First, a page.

We're currently in BETA, please let us know your feedback on the new website Send feedback

Don't dismiss the importance of 'back-office'

29 May 2012 Voices

Longing to get out from under your desk and back on the frontline? Andrew Chaggar discusses his frustrations with working in the back-office, and why it's worth it.

Longing to get out from under your desk and back on the frontline? Andrew Chaggar discusses his frustrations with working in the back-office, and why it's worth it.

I’m typing this month’s blog with the sun streaming in through the window.  As a result of the glorious weather I’m increasingly conscious that summer is almost upon us and that I’ve now been back in the UK, and therefore off the front-line, for almost five months.

With our projects in Haiti transitioned to local partners, I returned to the UK in January and since then have been working on a range of back-office tasks which have all been tied together by the development of an over-arching business plan.

While we’ve definitely “broken the back” of the work involved there is still a fair amount to do before I’ll feel ready to deploy overseas again. Updating our back-office was, after all, why I came home so rushing the job now seems frivolous. At the same time however, I am starting to get a little frustrated at the amount of time things are taking. I’m keen to get my hands dirty again and my feet are getting “itchier” by the day.

These conflicting priorities are, of course, neither new nor unique to myself. Tension between front-line and administrative needs are very familiar not only to me, but also to my fellow disaster responders and the sector as a whole.  

I started off as a disaster response volunteer due to my own personal involvement in the 2004 Asian tsunami. When I originally signed up I simply wanted to provide hands-on help to fellow disaster survivors. However, as I became a project manager, my responsibilities increased and I inevitably spent more and more time managing other volunteers who were doing the actual front-line work. While this was not what I originally envisaged myself doing I came to accept the necessity of the situation.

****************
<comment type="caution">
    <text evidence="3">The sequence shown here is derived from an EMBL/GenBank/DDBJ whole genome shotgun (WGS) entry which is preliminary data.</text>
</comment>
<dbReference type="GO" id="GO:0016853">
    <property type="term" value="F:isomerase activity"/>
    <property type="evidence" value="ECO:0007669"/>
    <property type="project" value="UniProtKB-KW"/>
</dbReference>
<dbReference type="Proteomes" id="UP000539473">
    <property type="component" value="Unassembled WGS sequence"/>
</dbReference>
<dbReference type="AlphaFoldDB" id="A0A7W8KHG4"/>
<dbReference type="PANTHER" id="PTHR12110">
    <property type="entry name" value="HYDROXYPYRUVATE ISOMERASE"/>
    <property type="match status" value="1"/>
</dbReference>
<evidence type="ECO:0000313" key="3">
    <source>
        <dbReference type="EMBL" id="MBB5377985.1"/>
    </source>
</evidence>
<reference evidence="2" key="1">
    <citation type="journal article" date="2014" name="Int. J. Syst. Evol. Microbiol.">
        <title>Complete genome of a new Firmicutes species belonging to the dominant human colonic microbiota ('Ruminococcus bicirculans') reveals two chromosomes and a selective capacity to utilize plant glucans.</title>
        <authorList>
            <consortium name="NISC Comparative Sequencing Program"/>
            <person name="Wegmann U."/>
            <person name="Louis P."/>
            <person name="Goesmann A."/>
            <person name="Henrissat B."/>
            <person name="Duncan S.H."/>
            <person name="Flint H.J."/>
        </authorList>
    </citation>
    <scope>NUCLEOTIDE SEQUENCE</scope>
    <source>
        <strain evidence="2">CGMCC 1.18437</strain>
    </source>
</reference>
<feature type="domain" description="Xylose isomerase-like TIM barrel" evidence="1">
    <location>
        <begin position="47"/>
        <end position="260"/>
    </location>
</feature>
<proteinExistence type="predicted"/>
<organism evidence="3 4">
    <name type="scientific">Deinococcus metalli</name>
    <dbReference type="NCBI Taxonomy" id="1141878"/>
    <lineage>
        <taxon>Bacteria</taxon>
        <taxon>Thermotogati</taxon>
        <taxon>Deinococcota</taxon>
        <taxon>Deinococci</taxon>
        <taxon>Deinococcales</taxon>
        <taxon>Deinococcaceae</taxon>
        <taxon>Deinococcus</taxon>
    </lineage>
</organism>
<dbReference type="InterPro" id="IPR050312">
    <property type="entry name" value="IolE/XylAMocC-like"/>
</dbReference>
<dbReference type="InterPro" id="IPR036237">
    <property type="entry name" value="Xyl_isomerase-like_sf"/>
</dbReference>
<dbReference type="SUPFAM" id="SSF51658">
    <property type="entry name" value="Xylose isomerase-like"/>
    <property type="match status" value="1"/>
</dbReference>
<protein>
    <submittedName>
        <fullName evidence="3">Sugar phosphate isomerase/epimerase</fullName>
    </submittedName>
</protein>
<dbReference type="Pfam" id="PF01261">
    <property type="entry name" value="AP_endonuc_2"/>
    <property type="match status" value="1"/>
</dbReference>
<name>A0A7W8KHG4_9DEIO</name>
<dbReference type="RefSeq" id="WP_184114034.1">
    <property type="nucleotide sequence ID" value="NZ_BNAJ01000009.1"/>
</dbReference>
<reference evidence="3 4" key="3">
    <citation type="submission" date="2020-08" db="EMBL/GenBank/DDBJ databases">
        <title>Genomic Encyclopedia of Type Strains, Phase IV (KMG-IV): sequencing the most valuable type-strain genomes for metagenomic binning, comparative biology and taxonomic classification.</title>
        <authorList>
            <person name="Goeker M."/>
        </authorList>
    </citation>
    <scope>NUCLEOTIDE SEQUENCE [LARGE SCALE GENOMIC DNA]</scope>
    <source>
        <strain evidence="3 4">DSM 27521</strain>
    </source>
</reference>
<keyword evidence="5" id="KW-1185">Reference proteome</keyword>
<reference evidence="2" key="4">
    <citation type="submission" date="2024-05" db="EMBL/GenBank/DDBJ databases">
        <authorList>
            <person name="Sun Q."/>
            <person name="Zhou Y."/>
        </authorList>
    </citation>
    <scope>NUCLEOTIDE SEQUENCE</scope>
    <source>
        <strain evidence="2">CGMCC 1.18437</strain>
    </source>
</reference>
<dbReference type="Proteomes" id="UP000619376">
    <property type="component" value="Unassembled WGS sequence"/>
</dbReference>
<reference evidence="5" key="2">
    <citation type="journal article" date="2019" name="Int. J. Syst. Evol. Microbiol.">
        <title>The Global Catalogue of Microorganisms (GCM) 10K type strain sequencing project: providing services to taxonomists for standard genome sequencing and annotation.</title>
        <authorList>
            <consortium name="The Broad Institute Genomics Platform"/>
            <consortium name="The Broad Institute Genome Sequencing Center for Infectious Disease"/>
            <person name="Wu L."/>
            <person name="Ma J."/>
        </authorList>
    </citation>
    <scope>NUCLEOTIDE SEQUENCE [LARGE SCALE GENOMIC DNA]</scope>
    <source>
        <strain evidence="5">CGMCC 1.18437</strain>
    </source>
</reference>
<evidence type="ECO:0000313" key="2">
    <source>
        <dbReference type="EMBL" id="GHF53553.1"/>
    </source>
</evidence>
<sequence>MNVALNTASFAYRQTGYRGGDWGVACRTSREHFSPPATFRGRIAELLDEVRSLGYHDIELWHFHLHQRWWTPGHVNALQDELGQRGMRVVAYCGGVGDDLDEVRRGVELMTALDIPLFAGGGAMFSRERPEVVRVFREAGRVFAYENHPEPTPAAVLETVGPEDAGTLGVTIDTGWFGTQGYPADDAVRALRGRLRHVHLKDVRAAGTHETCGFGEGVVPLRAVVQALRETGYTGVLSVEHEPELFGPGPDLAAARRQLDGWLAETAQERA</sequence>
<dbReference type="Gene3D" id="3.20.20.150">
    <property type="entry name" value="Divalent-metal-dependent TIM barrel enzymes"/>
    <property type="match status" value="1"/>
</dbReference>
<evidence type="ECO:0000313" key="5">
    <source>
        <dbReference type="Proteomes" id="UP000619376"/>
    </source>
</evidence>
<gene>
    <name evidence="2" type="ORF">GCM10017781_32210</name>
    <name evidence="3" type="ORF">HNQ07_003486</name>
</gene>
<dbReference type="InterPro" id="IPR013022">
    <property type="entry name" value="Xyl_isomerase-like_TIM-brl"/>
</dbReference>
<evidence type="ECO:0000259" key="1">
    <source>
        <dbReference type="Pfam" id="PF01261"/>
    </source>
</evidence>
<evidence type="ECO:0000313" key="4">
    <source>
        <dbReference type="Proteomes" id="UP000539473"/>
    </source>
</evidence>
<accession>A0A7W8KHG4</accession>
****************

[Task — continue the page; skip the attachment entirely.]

Since I co-founded our charity this trend has continued, as demonstrated by my current circumstances.  What’s more, I’ve also seen others beginning to face their own, similar, internal conflicts. In Haiti for example volunteers often joined us on a fairly casual basis before moving into roles with greater responsibility and, often as a consequence, more time in the office.

As office-based work isn’t as tangible or 'glamorous' it could often be hard for these essential individuals to adjust to the bravado and banter of tight-knit construction teams returning to base at the end of a day’s “real work” digging foundations or pouring concrete.  As a result an important part of my own role was reminding others that their role was also vital.

Beyond disaster response I’m sure others working in the wider charitable sector also feel similar tensions in regards to their own personal motivations when working on back-office tasks - after all, I don’t think many of us plan to become administrators.  

Of course, this tension between front-line and administrative needs doesn’t only relate to the motivations of staff and volunteers, it’s also of huge relevance to donors. In much the same way that most of us don’t picture ourselves as administrators when we first get involved in the sector, donors don’t often picture themselves funding back-office needs.

This is, in itself, a much discussed issue and not one I’m going to revisit in-depth now. However, I did come recently across a great analogy on the necessity of administration costs in Saundra Schimmelpfennig’s eBook “Lies, White Lies, and Accounting Practices: Why nonprofit overheads don’t mean what you think they mean” which I thought was worth sharing:

"Imagine walking into... Burger King (or whatever fast food restaurant you frequent) and insisting that you will only pay for whatever is actually on your hamburger.  You’ll give them money for the cost of the bun, ketchup, hamburger patty, and pickles. But you refuse to pay for staff wages, building rental, electricity... [What kind of product could they produce?] How long would they stay in business?"

So, if like me at the moment, you sometimes find yourself wondering how you went from the glamorous world of front-line work to the more tedious tasks of finance, marketing and business planning then take heart - your restaurant is likely to produce a far better hamburger.


More on

We use cookies to ensure that we give you the best experience on our website. Read our policy here.